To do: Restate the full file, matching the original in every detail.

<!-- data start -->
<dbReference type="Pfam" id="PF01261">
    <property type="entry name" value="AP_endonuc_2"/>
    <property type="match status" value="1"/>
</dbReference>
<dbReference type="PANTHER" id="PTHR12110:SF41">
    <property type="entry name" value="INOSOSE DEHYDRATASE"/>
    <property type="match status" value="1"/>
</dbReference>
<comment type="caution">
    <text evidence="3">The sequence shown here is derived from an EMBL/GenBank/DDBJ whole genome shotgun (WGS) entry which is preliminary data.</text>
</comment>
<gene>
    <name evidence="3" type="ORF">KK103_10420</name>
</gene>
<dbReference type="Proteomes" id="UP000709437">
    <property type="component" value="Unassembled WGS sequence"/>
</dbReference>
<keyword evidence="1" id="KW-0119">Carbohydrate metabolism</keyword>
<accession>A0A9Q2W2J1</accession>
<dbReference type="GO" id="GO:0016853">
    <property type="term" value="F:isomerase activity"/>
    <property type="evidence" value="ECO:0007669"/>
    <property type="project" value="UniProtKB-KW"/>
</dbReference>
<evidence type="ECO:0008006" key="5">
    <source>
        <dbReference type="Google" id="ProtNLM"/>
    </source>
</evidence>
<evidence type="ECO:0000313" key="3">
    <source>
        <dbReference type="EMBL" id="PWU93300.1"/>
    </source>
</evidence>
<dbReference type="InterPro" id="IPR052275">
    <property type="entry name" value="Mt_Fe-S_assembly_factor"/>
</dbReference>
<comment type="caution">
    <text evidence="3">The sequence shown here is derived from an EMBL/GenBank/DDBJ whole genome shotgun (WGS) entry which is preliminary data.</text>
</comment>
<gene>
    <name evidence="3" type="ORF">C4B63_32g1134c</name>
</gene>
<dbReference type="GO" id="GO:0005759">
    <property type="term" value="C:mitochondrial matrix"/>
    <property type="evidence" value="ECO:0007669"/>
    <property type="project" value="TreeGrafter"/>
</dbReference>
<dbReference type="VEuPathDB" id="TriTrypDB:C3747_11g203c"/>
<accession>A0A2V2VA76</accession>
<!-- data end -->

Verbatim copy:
<dbReference type="Pfam" id="PF01261">
    <property type="entry name" value="AP_endonuc_2"/>
    <property type="match status" value="1"/>
</dbReference>
<dbReference type="PANTHER" id="PTHR12110:SF41">
    <property type="entry name" value="INOSOSE DEHYDRATASE"/>
    <property type="match status" value="1"/>
</dbReference>
<comment type="caution">
    <text evidence="3">The sequence shown here is derived from an EMBL/GenBank/DDBJ whole genome shotgun (WGS) entry which is preliminary data.</text>
</comment>
<gene>
    <name evidence="3" type="ORF">KK103_10420</name>
</gene>
<dbReference type="Proteomes" id="UP000709437">
    <property type="component" value="Unassembled WGS sequence"/>
</dbReference>
<keyword evidence="1" id="KW-0119">Carbohydrate metabolism</keyword>
<accession>A0A9Q2W2J1</accession>
<dbReference type="GO" id="GO:0016853">
    <property type="term" value="F:isomerase activity"/>
    <property type="evidence" value="ECO:0007669"/>
    <property type="project" value="UniProtKB-KW"/>
</dbReference>
<evidence type="ECO:0008006" key="5">
    <source>
        <dbReference type="Google" id="ProtNLM"/>
    </source>
</evidence>
<evidence type="ECO:0000313" key="3">
    <source>
        <dbReference type="EMBL" id="PWU93300.1"/>
    </source>
</evidence>
<dbReference type="InterPro" id="IPR052275">
    <property type="entry name" value="Mt_Fe-S_assembly_factor"/>
</dbReference>
<comment type="caution">
    <text evidence="3">The sequence shown here is derived from an EMBL/GenBank/DDBJ whole genome shotgun (WGS) entry which is preliminary data.</text>
</comment>
<gene>
    <name evidence="3" type="ORF">C4B63_32g1134c</name>
</gene>
<dbReference type="GO" id="GO:0005759">
    <property type="term" value="C:mitochondrial matrix"/>
    <property type="evidence" value="ECO:0007669"/>
    <property type="project" value="TreeGrafter"/>
</dbReference>
<dbReference type="VEuPathDB" id="TriTrypDB:C3747_11g203c"/>
<accession>A0A2V2VA76</accession>